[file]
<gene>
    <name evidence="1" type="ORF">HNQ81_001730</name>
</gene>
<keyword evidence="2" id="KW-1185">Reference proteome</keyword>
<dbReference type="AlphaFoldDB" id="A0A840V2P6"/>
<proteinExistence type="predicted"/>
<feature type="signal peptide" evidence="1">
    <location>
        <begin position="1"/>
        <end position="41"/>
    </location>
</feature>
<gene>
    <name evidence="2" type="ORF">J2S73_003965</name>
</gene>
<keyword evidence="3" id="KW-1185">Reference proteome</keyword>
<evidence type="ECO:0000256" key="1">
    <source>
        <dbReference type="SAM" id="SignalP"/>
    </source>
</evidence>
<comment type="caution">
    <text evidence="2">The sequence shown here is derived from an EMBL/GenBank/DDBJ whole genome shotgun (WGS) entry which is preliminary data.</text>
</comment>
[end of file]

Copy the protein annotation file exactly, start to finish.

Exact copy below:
<gene>
    <name evidence="1" type="ORF">HNQ81_001730</name>
</gene>
<keyword evidence="2" id="KW-1185">Reference proteome</keyword>
<dbReference type="AlphaFoldDB" id="A0A840V2P6"/>
<proteinExistence type="predicted"/>
<feature type="signal peptide" evidence="1">
    <location>
        <begin position="1"/>
        <end position="41"/>
    </location>
</feature>
<gene>
    <name evidence="2" type="ORF">J2S73_003965</name>
</gene>
<keyword evidence="3" id="KW-1185">Reference proteome</keyword>
<evidence type="ECO:0000256" key="1">
    <source>
        <dbReference type="SAM" id="SignalP"/>
    </source>
</evidence>
<comment type="caution">
    <text evidence="2">The sequence shown here is derived from an EMBL/GenBank/DDBJ whole genome shotgun (WGS) entry which is preliminary data.</text>
</comment>